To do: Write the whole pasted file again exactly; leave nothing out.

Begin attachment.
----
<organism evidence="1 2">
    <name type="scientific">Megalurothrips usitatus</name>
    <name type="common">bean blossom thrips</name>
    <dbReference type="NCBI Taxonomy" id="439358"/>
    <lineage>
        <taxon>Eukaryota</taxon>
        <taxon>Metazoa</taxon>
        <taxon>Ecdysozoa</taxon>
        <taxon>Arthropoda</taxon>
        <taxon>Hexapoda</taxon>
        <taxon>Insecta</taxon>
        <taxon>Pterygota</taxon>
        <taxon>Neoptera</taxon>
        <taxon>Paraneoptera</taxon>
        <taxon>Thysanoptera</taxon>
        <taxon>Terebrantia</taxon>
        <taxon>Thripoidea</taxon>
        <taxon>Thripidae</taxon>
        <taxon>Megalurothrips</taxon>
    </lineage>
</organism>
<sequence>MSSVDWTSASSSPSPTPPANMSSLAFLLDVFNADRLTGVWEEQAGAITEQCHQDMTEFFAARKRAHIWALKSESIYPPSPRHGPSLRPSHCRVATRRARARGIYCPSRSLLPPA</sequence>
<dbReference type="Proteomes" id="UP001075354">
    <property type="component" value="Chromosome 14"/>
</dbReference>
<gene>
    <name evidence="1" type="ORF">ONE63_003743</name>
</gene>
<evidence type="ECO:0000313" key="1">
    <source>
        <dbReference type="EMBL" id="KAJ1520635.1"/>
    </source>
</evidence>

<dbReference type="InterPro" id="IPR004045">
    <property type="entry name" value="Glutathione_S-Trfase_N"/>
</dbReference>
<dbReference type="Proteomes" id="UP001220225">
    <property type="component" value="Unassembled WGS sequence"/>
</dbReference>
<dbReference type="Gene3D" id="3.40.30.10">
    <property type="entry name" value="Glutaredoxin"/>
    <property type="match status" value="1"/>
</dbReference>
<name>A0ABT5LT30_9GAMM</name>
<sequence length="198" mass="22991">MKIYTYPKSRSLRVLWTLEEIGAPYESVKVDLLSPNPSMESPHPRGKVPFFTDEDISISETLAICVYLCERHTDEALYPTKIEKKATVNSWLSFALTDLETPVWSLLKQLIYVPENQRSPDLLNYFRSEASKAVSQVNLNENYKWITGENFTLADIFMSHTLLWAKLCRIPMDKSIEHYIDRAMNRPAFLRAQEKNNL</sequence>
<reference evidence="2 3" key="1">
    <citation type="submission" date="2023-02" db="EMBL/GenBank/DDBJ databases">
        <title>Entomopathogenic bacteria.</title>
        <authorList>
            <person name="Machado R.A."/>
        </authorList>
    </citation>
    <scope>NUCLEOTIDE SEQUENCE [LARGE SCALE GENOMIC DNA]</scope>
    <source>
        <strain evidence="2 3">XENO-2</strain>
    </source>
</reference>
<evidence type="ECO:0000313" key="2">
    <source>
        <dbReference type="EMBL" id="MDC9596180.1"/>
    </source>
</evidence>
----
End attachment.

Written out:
<organism evidence="1 2">
    <name type="scientific">Megalurothrips usitatus</name>
    <name type="common">bean blossom thrips</name>
    <dbReference type="NCBI Taxonomy" id="439358"/>
    <lineage>
        <taxon>Eukaryota</taxon>
        <taxon>Metazoa</taxon>
        <taxon>Ecdysozoa</taxon>
        <taxon>Arthropoda</taxon>
        <taxon>Hexapoda</taxon>
        <taxon>Insecta</taxon>
        <taxon>Pterygota</taxon>
        <taxon>Neoptera</taxon>
        <taxon>Paraneoptera</taxon>
        <taxon>Thysanoptera</taxon>
        <taxon>Terebrantia</taxon>
        <taxon>Thripoidea</taxon>
        <taxon>Thripidae</taxon>
        <taxon>Megalurothrips</taxon>
    </lineage>
</organism>
<sequence>MSSVDWTSASSSPSPTPPANMSSLAFLLDVFNADRLTGVWEEQAGAITEQCHQDMTEFFAARKRAHIWALKSESIYPPSPRHGPSLRPSHCRVATRRARARGIYCPSRSLLPPA</sequence>
<dbReference type="Proteomes" id="UP001075354">
    <property type="component" value="Chromosome 14"/>
</dbReference>
<gene>
    <name evidence="1" type="ORF">ONE63_003743</name>
</gene>
<evidence type="ECO:0000313" key="1">
    <source>
        <dbReference type="EMBL" id="KAJ1520635.1"/>
    </source>
</evidence>

<dbReference type="InterPro" id="IPR004045">
    <property type="entry name" value="Glutathione_S-Trfase_N"/>
</dbReference>
<dbReference type="Proteomes" id="UP001220225">
    <property type="component" value="Unassembled WGS sequence"/>
</dbReference>
<dbReference type="Gene3D" id="3.40.30.10">
    <property type="entry name" value="Glutaredoxin"/>
    <property type="match status" value="1"/>
</dbReference>
<name>A0ABT5LT30_9GAMM</name>
<sequence length="198" mass="22991">MKIYTYPKSRSLRVLWTLEEIGAPYESVKVDLLSPNPSMESPHPRGKVPFFTDEDISISETLAICVYLCERHTDEALYPTKIEKKATVNSWLSFALTDLETPVWSLLKQLIYVPENQRSPDLLNYFRSEASKAVSQVNLNENYKWITGENFTLADIFMSHTLLWAKLCRIPMDKSIEHYIDRAMNRPAFLRAQEKNNL</sequence>
<reference evidence="2 3" key="1">
    <citation type="submission" date="2023-02" db="EMBL/GenBank/DDBJ databases">
        <title>Entomopathogenic bacteria.</title>
        <authorList>
            <person name="Machado R.A."/>
        </authorList>
    </citation>
    <scope>NUCLEOTIDE SEQUENCE [LARGE SCALE GENOMIC DNA]</scope>
    <source>
        <strain evidence="2 3">XENO-2</strain>
    </source>
</reference>
<evidence type="ECO:0000313" key="2">
    <source>
        <dbReference type="EMBL" id="MDC9596180.1"/>
    </source>
</evidence>